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Adoption 102: Who can help you explore an adoption plan?

Here’s how to find someone you can trust to help you on an adoption journey.

There’s a lot to consider when thinking about placing your baby for adoption. The good news is you don’t have to do it alone. Adoption is an industry, and there are thousands—maybe tens of thousands—of professionals and organizations working with expectant parents considering adoption.

Google “place my baby for adoption,” and the first results will be advertisements that adoption agencies, facilitators, and lawyers have paid to have featured. This doesn’t necessarily mean these advertisers are bad news—but the reality is that adoption is often a money-making business, so it’s good to be aware that the priority for some adoption providers may be their business’s bottom line.

Here are the four types of voluntary adoption provider programs:

1. Adoption agencies. These are groups of professionals licensed by states to provide all adoption services, from exploring options, to providing emotional support, to finalizing paperwork. Most states require agencies to be non-profit, but there are exceptions.

2. Adoption attorneys. These are lawyers focused on the legal aspects of adoption, with fees that profit the attorney or firm. Although adoption attorneys are paid by the potential adoptive family, they sometimes claim to fairly represent both the adoptive and expectant parents (which some people might see as a conflict of interest).

3. Non-profit adoption facilitators. These groups of adoption professionals help birth parents look at their options and match with possible adoptive parents, offering support throughout the adoption process. Facilitators don’t handle legal paperwork—they work with attorneys or agencies for these services.

4. For-profit adoption facilitators. Same as above, except the fees they collect from adoptive families become profit for the individual or organization.

Each of these types of professionals/organizations charge fees to adoptive parents. Non-profit facilitators and agencies are required to reinvest the money they collect into their organization’s mission. Attorneys, for-profit facilitators, and for-profit agencies keep the money as profit.

As an expectant parent, you will never be asked to pay any money to an adoption provider. Adoptive parents, on the other hand, will pay fees—sometimes up to $50,000—for the chance to adopt a baby. It’s possible that some adoption providers may be more worried about making money than about supporting the people they’re working with without agenda or pressure. This is why you’ll want to find the most ethical adoption professionals you can.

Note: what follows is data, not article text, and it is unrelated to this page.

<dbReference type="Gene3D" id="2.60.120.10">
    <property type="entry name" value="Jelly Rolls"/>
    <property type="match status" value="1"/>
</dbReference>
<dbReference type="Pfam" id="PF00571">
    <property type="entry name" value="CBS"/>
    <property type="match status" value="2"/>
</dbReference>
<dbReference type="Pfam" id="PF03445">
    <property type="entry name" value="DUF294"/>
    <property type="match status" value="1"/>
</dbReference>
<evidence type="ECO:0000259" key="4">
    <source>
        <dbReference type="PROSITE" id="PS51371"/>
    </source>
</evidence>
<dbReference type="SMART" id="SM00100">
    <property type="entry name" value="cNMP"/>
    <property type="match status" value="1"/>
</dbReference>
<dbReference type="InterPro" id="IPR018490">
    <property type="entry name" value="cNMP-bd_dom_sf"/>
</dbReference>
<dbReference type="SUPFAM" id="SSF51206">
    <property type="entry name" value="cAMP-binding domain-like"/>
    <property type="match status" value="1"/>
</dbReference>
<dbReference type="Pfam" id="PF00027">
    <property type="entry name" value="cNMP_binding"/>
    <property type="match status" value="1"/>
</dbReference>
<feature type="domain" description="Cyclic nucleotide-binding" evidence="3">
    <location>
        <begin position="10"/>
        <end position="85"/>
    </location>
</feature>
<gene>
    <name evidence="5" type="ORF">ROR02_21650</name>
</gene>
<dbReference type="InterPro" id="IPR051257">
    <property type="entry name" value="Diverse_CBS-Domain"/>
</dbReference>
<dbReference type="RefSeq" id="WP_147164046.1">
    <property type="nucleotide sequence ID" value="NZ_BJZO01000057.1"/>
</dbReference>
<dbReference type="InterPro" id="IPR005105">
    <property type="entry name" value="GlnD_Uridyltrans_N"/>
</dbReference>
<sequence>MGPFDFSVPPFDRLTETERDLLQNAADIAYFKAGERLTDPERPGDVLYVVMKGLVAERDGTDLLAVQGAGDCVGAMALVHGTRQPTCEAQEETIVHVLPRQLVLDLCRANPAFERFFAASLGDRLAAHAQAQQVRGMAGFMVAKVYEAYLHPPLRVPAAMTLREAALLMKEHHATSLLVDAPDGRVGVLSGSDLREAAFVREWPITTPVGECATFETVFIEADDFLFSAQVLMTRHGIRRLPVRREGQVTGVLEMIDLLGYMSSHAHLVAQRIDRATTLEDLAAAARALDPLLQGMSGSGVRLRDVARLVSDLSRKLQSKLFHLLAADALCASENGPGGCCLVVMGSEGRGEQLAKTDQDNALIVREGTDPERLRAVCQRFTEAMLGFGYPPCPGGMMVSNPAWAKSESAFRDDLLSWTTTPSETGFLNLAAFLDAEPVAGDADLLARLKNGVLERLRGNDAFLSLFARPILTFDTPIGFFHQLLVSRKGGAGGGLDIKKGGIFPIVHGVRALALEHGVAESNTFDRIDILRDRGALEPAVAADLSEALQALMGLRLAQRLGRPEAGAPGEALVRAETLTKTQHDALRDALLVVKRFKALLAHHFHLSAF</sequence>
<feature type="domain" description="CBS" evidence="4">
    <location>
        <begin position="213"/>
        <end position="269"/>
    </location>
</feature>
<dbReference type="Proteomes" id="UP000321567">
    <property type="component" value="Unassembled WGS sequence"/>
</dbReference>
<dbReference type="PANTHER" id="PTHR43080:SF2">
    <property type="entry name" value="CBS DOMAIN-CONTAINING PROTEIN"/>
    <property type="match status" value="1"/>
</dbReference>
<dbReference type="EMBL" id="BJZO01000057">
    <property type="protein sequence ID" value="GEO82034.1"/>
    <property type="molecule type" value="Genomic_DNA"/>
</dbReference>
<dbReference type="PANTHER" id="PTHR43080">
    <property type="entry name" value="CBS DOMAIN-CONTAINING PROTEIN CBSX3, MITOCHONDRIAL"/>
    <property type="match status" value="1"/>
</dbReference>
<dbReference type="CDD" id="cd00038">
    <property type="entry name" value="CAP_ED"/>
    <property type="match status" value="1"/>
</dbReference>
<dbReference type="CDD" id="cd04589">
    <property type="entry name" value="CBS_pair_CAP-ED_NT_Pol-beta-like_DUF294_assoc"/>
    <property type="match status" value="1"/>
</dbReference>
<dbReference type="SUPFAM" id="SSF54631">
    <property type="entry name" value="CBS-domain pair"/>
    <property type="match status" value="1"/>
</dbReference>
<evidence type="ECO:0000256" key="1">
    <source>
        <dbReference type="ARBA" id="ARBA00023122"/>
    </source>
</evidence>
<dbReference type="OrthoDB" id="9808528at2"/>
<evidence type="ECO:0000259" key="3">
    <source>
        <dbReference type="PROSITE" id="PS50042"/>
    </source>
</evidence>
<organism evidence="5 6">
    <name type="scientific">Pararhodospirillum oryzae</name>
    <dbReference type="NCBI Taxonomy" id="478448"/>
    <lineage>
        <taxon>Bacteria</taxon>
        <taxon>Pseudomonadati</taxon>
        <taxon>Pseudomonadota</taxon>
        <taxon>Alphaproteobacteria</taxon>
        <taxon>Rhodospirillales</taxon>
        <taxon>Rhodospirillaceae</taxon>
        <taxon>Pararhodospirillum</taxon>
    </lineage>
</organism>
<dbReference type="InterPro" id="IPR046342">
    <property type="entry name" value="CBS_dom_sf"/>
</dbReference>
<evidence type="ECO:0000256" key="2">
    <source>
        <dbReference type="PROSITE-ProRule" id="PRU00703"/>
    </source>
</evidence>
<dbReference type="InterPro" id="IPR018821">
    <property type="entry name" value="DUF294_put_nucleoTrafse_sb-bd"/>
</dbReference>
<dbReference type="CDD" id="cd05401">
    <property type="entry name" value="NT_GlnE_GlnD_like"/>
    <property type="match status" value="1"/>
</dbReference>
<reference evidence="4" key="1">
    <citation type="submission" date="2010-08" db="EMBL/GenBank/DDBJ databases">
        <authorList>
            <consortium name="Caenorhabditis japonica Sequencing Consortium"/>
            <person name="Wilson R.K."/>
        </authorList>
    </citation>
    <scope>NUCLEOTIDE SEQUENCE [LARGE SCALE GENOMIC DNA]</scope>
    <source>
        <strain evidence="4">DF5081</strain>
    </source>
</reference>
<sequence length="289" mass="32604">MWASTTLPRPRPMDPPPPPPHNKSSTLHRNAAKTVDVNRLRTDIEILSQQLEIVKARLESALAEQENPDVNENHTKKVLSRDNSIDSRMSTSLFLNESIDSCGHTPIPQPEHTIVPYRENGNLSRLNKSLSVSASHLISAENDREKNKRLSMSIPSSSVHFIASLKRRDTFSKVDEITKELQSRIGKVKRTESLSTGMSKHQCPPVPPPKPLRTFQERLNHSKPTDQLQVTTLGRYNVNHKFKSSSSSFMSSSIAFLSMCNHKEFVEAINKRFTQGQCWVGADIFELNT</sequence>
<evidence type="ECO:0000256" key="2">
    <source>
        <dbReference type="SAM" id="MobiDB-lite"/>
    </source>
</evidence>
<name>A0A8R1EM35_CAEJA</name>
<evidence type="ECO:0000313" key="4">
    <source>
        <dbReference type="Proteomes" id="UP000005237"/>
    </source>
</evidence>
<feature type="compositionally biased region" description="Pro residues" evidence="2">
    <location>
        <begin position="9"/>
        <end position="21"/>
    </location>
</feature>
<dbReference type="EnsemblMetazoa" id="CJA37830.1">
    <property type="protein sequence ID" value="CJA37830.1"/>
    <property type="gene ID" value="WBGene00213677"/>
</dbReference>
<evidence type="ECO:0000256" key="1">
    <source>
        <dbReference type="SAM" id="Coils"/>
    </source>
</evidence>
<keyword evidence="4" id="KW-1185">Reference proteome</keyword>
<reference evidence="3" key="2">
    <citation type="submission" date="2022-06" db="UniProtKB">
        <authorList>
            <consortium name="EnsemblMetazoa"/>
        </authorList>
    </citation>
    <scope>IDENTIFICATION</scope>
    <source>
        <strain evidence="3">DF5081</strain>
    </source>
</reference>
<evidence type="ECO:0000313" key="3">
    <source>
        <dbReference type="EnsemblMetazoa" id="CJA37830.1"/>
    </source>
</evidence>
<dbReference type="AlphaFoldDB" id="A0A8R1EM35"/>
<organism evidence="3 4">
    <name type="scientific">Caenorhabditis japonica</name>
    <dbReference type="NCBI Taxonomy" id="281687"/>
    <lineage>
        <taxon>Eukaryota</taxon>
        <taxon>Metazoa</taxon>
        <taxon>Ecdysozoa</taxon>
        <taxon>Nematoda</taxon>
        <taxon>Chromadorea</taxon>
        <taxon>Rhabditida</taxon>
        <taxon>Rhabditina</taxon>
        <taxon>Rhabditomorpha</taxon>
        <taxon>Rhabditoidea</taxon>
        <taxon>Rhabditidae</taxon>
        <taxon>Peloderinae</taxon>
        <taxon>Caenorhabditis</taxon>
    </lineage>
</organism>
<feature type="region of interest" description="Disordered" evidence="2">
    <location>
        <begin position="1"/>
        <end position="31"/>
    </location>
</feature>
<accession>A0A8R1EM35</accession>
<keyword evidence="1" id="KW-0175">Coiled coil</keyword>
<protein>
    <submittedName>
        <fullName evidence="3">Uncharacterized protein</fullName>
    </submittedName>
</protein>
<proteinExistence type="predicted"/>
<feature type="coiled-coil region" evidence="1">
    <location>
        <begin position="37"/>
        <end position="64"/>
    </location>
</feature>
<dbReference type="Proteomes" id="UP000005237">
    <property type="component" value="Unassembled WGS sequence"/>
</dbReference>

Finding someone ethical

With all of the options available, it’s important to know your rights. If you speak with adoption providers from an empowered place—knowing what to expect and how you deserve to be treated—you’ll be able to screen out those who seem shady. As you interview different adoption providers, you have a right to:

  • Explore ALL your options—parenting, adoption, and abortion—without pressure.
  • Ask for parenting and family preservation referrals if you might wish to parent your child. Ask the adoption provider what they would do if you decided to parent.
  • Know the fees that the adoption provider charges the adoptive parents, when they will be charged, and what happens to the fees, including if you change your mind.
  • Ask which basic living and pregnancy costs the adoption provider can cover while you’re considering an adoption plan and what happens if you accept this help but decide not to place your baby for adoption.
  • Ask whether the adoption provider restricts expectant parents from viewing profiles of certain types of adoptive families. Some agencies will only present profiles of families of a certain religion or families with a mom and a dad.
  • View profiles of families who share your child’s racial identity. If an adoption provider tries to say that Black, Latino, or Asian families don’t adopt, don’t believe them. The provider probably doesn’t have these families available and doesn’t want to lose your business.
  • Be called a mother or father, or expectant mother or father, rather than a birth mother or birth father, until your child’s placement for adoption has happened.
  • Be educated about the short- and long-term emotional effects of adoption—for you and for your child.
  • Be educated about the benefits of open adoption (instead of closed adoption) for everyone involved, especially your child. Learn whether your state has a standard agreement for post-adoption contact (with enforceable contact agreements) between birth and adoptive families.
  • Request referrals for an independent therapist or mental health counselor who has no connection to the adoption provider.
  • Request referrals for independent legal counsel, a lawyer who has no connection to the adoption provider or the adoptive parents.

Remember your power

There are ethical and unethical people in every profession—adoption is no different. If your adoption provider rubs you the wrong way or seems hell-bent on getting you to place your baby through them, review these rights. Trust your gut. And, if you need to, find someone else.

Susan Dusza Guerra Leksander, LMFT, is a licensed psychotherapist who has provided services to all members of the adoption constellation since 2008. At Pact, an Adoption Alliance, she focuses on the needs of expectant parents considering adoption and birth/first families who have placed children for adoption. She is also a first mother and a transracial adoptee. Susan enjoys zombie fiction and tending her menagerie of 10 animals.

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